Shop Name: ABS
Location: Annecy, France
ABS is comprised of two stores, one servicing the core skate market and ABS Plus which focusses on streetwear. They really stay in tune with their local skate scene and are always looking for small skate brands that are pushing skateboarding in a good way.
How long have you been trading for and what was the reason for starting up ABS?
I started in 2001 and didn’t really wanted to open a shop. I had others views like environmental stuff, but the city really needed a real skater owned skateshop. So some friends asked me if i wanted to open a skateshop and I was like why not, it is a child dream. I have always been skateboarding since I was 14 and I was 30 by this time and thought it would be a great experience to be in the business instead of trying to get some free stuff from sponsors!
How is the local market in France these days?
In the Annecy skateboarding is OK. We are doing a lot of things, competitions, sponsoring, a lot of little skateboard games etc… and we still skate twice a week. You know when you are a skater and you really love it, you know what do to keep skateboarding in your life. In France the business is not good everywhere, it depends if there is a good local skateshop or if a brand is pushing the business. We live in a rich city, close to the Swiss where the wages are much higher than the average in Europe, that helps I reckon.
What do you think are the benefits of having a physical shop over an online store?
A physical shop is awesome, I love to talk and meet real skaters. A website used to have an international showcase and have the recognition of consumers. It serves only as a showcase unless you are Supreme or CCS. I think for little shops online stores don’t really have many benefits. You spend too much time on it and maybe one day it is going to be easier to manage websites.
Anyway if you look at Supreme, I think they have now day 60% of their business online, but they will never quit the physical store, it too important. Kids are so stoked to come in real skateshops, ask questions about everything and meet the sponsored guys.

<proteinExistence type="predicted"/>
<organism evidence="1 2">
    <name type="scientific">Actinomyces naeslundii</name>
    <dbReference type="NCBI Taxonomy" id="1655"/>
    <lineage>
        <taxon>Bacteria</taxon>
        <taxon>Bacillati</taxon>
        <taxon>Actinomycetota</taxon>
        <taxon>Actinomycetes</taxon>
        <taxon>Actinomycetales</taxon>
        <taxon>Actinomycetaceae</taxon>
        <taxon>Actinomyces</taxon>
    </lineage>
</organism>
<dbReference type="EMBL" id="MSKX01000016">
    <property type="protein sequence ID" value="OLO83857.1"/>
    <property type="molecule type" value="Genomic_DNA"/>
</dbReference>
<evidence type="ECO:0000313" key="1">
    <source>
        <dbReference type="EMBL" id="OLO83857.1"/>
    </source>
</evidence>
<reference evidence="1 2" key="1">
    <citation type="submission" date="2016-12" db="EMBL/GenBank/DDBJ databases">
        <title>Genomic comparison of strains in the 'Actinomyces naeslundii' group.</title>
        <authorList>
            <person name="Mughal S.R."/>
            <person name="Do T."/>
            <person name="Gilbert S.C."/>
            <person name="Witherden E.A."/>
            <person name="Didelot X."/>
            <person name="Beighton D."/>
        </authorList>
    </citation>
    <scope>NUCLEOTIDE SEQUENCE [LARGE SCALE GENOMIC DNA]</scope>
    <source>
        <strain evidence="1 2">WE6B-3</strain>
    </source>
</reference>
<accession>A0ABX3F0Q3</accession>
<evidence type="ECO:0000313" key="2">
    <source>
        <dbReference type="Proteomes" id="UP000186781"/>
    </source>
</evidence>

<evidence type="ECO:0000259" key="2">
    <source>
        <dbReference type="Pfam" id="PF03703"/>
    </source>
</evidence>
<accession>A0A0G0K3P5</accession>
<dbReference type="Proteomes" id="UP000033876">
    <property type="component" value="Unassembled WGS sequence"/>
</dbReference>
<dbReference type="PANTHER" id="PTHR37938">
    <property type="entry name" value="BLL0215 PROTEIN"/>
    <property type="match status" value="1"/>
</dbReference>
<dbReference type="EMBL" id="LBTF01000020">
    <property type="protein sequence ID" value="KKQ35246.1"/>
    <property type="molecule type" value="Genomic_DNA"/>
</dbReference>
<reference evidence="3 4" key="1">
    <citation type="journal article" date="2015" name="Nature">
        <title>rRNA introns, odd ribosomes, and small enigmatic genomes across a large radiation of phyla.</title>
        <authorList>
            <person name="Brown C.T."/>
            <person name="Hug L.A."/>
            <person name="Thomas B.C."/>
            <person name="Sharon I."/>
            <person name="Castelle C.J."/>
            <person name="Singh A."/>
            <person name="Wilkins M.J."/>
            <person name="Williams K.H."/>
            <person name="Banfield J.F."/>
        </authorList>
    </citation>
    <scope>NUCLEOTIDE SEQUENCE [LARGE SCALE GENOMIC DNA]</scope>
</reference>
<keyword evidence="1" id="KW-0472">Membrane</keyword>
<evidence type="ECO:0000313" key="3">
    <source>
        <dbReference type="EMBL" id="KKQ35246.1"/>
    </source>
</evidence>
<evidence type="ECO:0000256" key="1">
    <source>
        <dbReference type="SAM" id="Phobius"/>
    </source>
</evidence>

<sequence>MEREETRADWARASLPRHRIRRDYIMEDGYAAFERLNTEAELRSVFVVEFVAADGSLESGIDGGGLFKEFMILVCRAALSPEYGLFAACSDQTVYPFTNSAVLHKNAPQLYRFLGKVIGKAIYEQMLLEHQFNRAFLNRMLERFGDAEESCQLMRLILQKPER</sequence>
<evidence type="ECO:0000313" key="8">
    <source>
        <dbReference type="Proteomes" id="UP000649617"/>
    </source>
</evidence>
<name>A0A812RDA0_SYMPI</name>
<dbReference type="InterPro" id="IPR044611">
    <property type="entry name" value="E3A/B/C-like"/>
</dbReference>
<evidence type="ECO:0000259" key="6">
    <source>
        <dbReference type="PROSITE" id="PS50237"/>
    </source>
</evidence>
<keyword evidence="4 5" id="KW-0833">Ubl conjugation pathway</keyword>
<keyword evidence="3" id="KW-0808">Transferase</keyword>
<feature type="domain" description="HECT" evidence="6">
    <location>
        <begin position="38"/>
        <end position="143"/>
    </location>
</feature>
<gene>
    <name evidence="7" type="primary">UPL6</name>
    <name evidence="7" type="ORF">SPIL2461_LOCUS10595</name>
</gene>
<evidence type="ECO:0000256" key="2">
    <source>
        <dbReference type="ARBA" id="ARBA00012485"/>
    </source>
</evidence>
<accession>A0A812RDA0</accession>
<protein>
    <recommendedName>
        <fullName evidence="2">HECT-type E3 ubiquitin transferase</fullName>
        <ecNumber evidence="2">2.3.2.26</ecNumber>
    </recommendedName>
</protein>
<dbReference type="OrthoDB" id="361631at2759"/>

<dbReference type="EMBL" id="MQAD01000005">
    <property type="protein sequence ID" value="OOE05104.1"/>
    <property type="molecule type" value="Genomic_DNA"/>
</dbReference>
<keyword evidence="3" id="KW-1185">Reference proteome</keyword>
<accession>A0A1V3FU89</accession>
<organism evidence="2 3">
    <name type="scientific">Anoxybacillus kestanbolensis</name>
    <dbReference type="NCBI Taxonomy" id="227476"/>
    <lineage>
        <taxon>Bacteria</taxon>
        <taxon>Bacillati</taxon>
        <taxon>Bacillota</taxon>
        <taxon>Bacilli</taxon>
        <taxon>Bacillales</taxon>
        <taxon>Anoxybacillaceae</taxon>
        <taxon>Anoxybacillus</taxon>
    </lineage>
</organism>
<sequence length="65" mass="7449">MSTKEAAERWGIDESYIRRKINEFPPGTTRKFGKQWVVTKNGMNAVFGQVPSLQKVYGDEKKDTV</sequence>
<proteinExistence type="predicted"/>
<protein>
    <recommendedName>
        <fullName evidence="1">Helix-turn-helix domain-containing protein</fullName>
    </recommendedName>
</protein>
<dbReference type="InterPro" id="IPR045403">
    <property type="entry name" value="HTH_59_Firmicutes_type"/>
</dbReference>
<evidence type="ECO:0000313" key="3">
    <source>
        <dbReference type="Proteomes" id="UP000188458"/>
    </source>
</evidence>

What trends do you see up and coming in the future?
I think like Pontus Alv says, in the future there will just be smaller skater owned brands. I love this idea!
What do you do differently to stay ahead of the competition?
We really stay tuned with Facebook and instagram etc. We are looking at what the skaters and business is doing, but it goes so quick!! We are just trying to do our best to keep the good spirit of skateboarding.
Because I have so many things to do, Mathieu is really close to the customers and has a good point of view of the real skateboard business. But every day we talk with the skaters and see what they want.
What would your advice be to someone about to start a shop in 2014?
Be ready, it is going to be hard! Focus on your business and never quit skateboarding. Be careful when you buy goods, listen to your heart and open your ears. Don’t sell longboards, scooters and shit like that!
What do you do to pull people in your store?
I try to be friendly and pleasant, people see that and come to the store because customers prefer people that smile. I don’t really consider a skateshop a business, it is more than that, it is so social with a little bit of business!
Please tell us of any upcoming events your shop has planned?
French championships, Vans concrete weekend, Off The Grid in the city (like the Berrics), a report about Annecy and its spots and skaters, a photo exhibition and we also have to prepare the shop wear collection.
What is the outlook for the rest of 2014?
We have to buy less and less. I think we can’t compete with the big stores that buy millions and have big discounts. We are fed up doing the showcase for the bigs shops and getting nothing back. We have to look for small skateboards brands and be sure that they are pushing skateboarding in a good way (such as Quiet Life, Rip and Dip, Polar, Palace and Helas.)